Lesson 22. The Discipline Of Attitudes (James 3:13-18) PART 3
by John Lowe
The resulting actions of false religion are also identified: disorder and every evil thing. James always sees the connection between inward stance and outward practice. Genuine faith will manifest itself in deeds, and the same principle holds true in the contrasting demonic realm. The devil’s false wisdom will manifest itself in practices of disorder and every evil thing.
17But the wisdom from above is first pure, then peaceable, gentle, reasonable, full of mercy and good fruits, unwavering, without hypocrisy.
In 3:17, James deliberately states a foremost characteristic of the wisdom from above. It is first of all pure and only then the other qualities. His term pure speaks of holiness and provides the immediate contrast to every evil practice. The first and foremost reason for valuing wisdom is that it will lead people to do what is morally right. Today, it is more urgent than ever before that Christians learn James’ passion for purity. Will we do what is right simply because it is the right thing to do?
In 3:17, James lists other attitudes and behaviors of the wisdom from above. Peace-loving, considerate, submissive, full of mercy and good fruit, impartial and sincere fill out a picture of humility put into practice. The first three of these traits are terms that James uses only here in his letter; they describe people who can yield status, care for others, and are willing to submit and learn from others – all in contrast to the bitterness, envy, and selfish ambition of false spirituality. The remaining traits weave some of James’ earlier instruction into this picture. Full of mercy reminds James’ readers of his urging to be merciful in 2:13. The terms for impartial and sincere are both built upon the root for judge – a vital concept already in the Epistle.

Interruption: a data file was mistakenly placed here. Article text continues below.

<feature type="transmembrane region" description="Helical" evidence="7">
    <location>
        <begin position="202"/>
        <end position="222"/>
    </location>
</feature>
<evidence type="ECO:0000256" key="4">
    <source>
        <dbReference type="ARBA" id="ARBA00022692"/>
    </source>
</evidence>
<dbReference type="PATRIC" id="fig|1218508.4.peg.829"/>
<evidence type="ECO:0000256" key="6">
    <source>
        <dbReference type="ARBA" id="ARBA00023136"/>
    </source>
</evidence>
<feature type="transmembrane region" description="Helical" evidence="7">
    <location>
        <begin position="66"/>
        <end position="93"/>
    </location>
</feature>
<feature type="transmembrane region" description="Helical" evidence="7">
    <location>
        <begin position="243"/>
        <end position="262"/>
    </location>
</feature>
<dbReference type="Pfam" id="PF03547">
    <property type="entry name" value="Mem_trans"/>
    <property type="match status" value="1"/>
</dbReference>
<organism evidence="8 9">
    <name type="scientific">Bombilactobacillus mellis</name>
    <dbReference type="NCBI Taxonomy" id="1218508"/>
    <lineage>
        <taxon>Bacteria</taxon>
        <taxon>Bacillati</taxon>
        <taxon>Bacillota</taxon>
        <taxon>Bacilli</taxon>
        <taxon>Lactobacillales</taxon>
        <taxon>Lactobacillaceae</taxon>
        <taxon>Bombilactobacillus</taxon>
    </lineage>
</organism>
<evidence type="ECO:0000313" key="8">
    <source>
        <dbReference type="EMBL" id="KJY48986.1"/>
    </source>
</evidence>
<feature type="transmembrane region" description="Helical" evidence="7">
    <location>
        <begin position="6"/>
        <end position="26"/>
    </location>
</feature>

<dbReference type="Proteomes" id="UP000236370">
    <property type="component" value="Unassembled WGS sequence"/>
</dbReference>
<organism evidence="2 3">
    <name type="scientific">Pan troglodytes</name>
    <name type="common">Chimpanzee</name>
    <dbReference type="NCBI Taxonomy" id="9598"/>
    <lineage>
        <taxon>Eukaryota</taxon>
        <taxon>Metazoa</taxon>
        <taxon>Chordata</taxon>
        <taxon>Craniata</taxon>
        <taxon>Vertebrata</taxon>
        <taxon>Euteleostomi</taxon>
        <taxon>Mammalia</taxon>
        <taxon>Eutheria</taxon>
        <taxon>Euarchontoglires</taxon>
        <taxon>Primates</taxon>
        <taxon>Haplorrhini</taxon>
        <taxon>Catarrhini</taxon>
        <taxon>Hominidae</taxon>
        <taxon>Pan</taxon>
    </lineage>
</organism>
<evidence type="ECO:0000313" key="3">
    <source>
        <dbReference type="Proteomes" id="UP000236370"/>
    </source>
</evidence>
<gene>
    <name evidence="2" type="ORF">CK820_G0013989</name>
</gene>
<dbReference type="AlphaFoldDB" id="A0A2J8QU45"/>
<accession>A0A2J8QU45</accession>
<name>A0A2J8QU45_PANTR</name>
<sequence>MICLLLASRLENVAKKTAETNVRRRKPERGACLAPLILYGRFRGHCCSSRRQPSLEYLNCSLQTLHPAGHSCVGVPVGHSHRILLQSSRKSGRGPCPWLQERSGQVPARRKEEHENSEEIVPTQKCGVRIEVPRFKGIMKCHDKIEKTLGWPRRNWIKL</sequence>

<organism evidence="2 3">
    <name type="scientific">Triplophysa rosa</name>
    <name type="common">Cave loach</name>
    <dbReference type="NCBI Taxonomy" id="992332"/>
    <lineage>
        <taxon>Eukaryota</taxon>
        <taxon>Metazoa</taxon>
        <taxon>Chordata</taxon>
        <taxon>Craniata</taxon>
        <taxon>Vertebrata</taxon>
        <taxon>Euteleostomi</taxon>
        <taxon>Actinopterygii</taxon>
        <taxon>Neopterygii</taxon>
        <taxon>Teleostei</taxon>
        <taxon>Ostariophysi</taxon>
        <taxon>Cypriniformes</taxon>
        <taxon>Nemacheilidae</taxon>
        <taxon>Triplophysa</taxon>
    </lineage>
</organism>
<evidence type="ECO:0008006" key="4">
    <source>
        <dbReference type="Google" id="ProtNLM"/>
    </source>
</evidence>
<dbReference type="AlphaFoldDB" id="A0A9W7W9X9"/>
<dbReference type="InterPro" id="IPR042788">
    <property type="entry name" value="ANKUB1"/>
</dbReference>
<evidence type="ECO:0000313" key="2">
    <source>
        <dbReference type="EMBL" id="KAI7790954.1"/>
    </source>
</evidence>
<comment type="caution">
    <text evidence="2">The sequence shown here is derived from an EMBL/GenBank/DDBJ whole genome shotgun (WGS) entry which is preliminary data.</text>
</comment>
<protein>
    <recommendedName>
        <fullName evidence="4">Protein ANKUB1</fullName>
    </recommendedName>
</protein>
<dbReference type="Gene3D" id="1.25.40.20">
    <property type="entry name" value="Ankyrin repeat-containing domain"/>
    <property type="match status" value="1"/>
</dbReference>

18And the seed whose fruit is righteousness is sown in peace by those who make peace.
James summarizes in 3:18 (literally): the “fruit of righteousness is sown in peace by those who make peace.” This connects peacemaking and righteousness (cf. Jesus in Mat. 5:9,10) and suddenly reveals why the disorder in 3:16 is so abhorrent to James. The disorder’s opposite is not a morally neutral order but a morally sufficient peace. James wants peace for the church because peace is the context in which righteousness can flourish. This is the opposite side of what James said in 1:20, that human anger does not bring about the righteous life that God desires. Again, James writes out of a passion for righteousness.
How to Know and Love Jesus!
Sierra is an only child. Her mother had fourteen miscarriages before she was born. Her parents adored her. She adores her parents. Sierra is now in her twenties and still loves to spend as much time as possible with her parents.
She told me that she and her fellow pupils were asked whether they thought their parents loved them more than they loved each other. Most of them replied that they thought that was the case. However, Sierra replied that she thought her parents loved each other far more but that this very bond of love made her feel secure and so loved.
At the heart of the Christian faith is a relationship with God through Jesus Christ. To be a Christian is to know and love Christ.
What is this relationship like? The Bible describes it using human language and human analogies. It is a relationship of the closest possible intimacy. It is like that of a parent and child (Luke 1; Romans 8). But Paul goes even further in terms of familiarity: he refers to Christ as our husband and the church as his bride (2 Corinthians 11:2; see also Ephesians 5:22–33).
(2 Cor. 1:2)For I am jealous over you with godly jealousy: for I have espoused you to one husband, that I may present you as a chaste virgin to Christ.
(Eph. 5:22, 23) Wives, submit yourselves unto your own husbands, as unto the Lord. For the husband is the head of the wife, even as Christ is the head of the church: and he is the savior of the body.